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Dracula

Dracula (1897)

Novel: Dracula (also Stage Play)
Published/Performed: 1897 (novel); Oct 5, 1927 - May 1928 (play performed at Fulton Theatre, NY)

Author: Bram Stoker
Born: Nov 8, 1847 Clontarf, Dublin, Ireland
Passed: Apr 20, 1912 London, England

Film: Dracula
Released: 1931

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About the Novel Dracula:

Dracula is an 1897 novel by Irish author Bram Stoker.

Famous for introducing the character of the vampire Count Dracula, the novel tells the story of Dracula's attempt to relocate from Transylvania to England, and the battle between Dracula and a small group of men and women led by Professor Abraham van Helsing.

Dracula has been assigned to many literary genres including vampire literature, horror fiction, the gothic novel and invasion literature. The novel touches on themes such as the role of women in Victorian culture, sexual conventions, immigration, colonialism, and post-colonialism. Although Stoker did not invent the vampire, he defined its modern form, and the novel has spawned numerous theatrical, film and television interpretations.

When it was first published, in 1897, Dracula was not an immediate bestseller, although reviewers were unstinting in their praise. The contemporary Daily Mail ranked Stoker's powers above those of Mary Shelley and Edgar Allan Poe as well as Emily Bront?'s Wuthering Heights.

According to literary historians Nina Auerbach and David Skal in the Norton Critical Edition, the novel has become more significant for modern readers than it was for contemporary Victorian readers, most of whom enjoyed it just as a good adventure story; it only reached its broad iconic legendary classic status later in the 20th century when the movie versions appeared.[12] However, some Victorian fans were ahead of the time, describing it as "the sensation of the season" and "the most blood-curdling novel of the paralysed century".[13] Sherlock Holmes author Sir Arthur Conan Doyle wrote to Stoker in a letter, "I write to tell you how very much I have enjoyed reading Dracula. I think it is the very best story of diablerie which I have read for many years."[14] The Daily Mail review of 1 June 1897 proclaimed it a classic of Gothic horror, "In seeking a parallel to this weird, powerful, and horrorful story our mind reverts to such tales as The Mysteries of Udolpho, Frankenstein, The Fall of the House of Usher ... but Dracula is even more appalling in its gloomy fascination than any one of these."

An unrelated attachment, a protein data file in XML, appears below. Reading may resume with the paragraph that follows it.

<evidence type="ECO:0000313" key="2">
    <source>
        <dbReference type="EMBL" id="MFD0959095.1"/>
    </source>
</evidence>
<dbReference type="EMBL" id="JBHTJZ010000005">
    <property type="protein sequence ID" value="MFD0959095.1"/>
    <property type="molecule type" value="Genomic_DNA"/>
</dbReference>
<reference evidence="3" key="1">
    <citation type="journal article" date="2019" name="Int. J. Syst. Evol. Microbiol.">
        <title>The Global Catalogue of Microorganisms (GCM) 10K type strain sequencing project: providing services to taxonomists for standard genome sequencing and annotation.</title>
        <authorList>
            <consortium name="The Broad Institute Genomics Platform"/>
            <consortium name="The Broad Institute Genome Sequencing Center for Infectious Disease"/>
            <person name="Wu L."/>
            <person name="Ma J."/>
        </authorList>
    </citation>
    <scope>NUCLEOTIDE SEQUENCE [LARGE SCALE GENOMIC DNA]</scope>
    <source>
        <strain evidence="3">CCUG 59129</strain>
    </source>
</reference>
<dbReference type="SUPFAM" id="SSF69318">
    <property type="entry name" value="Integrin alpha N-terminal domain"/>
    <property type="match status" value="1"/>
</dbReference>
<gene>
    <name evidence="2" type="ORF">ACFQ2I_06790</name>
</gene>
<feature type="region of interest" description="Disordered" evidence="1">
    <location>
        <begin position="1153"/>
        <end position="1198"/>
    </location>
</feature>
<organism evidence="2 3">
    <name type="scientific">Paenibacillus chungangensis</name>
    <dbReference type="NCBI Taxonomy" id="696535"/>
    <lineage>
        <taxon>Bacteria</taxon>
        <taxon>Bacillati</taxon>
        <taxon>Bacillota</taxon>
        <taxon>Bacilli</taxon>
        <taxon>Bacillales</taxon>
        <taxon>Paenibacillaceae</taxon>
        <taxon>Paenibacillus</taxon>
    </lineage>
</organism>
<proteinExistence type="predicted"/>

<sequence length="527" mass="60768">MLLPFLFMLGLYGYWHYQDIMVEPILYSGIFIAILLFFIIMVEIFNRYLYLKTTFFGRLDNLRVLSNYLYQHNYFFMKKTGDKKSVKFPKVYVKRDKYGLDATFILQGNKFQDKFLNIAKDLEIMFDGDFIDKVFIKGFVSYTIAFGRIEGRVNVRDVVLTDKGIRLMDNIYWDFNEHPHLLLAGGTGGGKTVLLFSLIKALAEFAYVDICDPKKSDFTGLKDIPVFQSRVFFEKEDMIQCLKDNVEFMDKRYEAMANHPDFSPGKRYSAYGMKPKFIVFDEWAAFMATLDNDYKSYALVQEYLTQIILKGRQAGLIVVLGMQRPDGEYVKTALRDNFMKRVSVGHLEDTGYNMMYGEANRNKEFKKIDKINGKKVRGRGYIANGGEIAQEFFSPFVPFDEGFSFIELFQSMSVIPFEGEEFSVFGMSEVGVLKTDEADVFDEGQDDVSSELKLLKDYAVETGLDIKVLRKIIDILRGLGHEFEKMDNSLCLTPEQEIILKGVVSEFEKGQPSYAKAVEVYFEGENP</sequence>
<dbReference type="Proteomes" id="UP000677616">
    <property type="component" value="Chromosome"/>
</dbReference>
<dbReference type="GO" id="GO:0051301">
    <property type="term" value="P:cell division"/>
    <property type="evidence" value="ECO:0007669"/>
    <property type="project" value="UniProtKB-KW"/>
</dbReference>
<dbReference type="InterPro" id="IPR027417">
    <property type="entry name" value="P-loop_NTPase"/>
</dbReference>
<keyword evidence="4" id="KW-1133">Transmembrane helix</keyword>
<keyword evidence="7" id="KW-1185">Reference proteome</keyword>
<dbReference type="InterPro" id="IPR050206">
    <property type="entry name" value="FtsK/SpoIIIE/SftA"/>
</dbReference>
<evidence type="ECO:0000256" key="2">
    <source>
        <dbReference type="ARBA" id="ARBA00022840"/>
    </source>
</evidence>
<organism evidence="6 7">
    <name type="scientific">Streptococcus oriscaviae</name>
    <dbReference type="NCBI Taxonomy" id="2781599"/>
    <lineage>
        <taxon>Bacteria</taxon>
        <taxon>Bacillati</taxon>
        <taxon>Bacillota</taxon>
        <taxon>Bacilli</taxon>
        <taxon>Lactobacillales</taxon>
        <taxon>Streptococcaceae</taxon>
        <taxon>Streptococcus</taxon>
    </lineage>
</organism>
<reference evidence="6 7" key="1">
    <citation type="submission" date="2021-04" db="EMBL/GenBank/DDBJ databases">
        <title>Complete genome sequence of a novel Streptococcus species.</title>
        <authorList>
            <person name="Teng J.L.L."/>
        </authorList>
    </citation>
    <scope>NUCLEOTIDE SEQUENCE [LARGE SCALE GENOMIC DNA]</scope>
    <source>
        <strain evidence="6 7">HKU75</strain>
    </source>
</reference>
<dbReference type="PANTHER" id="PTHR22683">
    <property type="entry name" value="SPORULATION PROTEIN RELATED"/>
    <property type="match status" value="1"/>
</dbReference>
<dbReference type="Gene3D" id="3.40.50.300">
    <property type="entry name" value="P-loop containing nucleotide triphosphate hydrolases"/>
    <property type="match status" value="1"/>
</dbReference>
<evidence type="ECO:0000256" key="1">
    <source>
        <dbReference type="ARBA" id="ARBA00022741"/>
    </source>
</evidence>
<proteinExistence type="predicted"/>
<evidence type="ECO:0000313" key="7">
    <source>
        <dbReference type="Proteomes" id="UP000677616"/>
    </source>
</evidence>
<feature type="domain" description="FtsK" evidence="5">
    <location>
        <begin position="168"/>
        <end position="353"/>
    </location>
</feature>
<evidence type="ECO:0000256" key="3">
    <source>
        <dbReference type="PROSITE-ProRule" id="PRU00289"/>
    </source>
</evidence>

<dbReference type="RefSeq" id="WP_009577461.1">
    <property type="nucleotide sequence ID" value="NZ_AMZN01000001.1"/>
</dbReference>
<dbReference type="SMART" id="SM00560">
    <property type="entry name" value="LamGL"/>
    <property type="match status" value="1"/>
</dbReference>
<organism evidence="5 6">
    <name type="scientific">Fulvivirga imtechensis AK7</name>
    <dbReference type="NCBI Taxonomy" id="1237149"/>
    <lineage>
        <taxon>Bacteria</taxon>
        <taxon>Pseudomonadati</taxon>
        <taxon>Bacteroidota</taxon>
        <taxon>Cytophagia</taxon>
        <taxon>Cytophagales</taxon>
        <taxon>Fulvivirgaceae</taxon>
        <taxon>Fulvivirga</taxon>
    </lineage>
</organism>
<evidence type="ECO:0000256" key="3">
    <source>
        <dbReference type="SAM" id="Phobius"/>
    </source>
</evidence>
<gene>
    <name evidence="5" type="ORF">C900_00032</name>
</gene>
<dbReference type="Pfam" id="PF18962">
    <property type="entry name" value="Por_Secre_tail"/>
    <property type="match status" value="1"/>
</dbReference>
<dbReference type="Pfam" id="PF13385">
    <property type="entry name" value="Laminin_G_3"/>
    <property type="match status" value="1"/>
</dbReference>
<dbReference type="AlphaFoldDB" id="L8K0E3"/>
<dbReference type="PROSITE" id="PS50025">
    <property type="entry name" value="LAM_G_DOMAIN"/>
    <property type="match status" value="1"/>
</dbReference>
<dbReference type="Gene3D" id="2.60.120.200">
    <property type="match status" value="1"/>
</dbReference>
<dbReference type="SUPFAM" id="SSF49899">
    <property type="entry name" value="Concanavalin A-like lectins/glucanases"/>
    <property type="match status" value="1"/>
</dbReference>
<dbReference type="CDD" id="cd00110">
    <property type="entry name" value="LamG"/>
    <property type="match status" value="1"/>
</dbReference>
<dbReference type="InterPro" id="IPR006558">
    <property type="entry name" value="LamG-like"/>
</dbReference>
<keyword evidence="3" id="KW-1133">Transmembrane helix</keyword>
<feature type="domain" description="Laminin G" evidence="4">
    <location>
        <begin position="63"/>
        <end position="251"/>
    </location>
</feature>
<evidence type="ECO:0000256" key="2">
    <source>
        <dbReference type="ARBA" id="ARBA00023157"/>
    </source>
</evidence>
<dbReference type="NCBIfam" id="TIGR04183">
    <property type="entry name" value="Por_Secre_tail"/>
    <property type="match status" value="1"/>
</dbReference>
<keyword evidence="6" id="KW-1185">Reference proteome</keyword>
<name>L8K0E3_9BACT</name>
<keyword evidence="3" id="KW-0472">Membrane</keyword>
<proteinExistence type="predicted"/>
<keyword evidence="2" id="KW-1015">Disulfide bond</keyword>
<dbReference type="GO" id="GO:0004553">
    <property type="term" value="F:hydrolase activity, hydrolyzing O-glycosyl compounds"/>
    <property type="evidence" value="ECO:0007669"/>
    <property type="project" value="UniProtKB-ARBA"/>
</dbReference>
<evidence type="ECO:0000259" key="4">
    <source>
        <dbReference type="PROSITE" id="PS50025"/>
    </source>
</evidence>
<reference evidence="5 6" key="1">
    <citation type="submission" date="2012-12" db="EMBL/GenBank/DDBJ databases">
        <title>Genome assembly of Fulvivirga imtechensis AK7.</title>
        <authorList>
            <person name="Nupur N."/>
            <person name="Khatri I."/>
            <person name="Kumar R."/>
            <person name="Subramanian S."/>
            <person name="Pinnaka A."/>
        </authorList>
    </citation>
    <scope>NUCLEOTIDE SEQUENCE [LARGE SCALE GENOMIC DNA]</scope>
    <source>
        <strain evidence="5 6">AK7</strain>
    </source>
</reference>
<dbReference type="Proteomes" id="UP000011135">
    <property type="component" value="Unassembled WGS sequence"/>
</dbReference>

The story of Dracula has been the basis for countless films and plays. Stoker himself wrote the first theatrical adaptation, which was presented at the Lyceum Theatre under the title Dracula, or The Undead shortly before the novel's publication and performed only once. Popular films include Dracula (1931), Dracula (alternative title: The Horror of Dracula) (1958), and Dracula (also known as Bram Stoker's Dracula) (1992). Dracula was also adapted as Nosferatu (1922), a film directed by the German director F.W. Murnau, without permission from Stoker's widow; the filmmakers attempted to avoid copyright problems by altering many of the details, including changing the name of the villain to "Count Orlok".

The character of Count Dracula has remained popular over the years, and many films have used the character as a villain, while others have named him in their titles, including Dracula's Daughter, The Brides of Dracula, and Zoltan, Hound of Dracula. As of 2009, an estimated 217 films feature Dracula in a major role,[19] a number second only to Sherlock Holmes (223 films).

Most adaptations do not include all the major characters from the novel. The Count is always present, and Jonathan and Mina Harker, Dr. Seward, Dr. Van Helsing, and Renfield usually appear as well. The characters of Mina and Lucy are often combined into a single female role. Jonathan Harker and Renfield are also sometimes reversed or combined. Quincey Morris and Arthur Holmwood are usually omitted entirely.

Regarding the 1924/1927 play: The 1924 stage play was adapted by Hamilton Deane from the novel and substantially revised by John L. Balderston in 1927. It was the first adaptation of the novel authorised by Stoker's widow, and has influenced many subsequent adaptations. The original production starred Raymond Huntley as Dracula; Deane had originally intended to play the title role himself, but in the event opted for the role of Van Helsing. This production toured England for three years before settling in London. In 1927 the play was brought to Broadway by Horace Liveright, who hired John L. Balderston to revise the script for American audiences. The American production starred Bela Lugosi in his first major English-speaking role, with Edward Van Sloan as Van Helsing; both actors reprised their roles in the 1931 film version, which drew on the Deane-Balderston play.

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Featured Cast (Names and Roles) of the Film Dracula:



 


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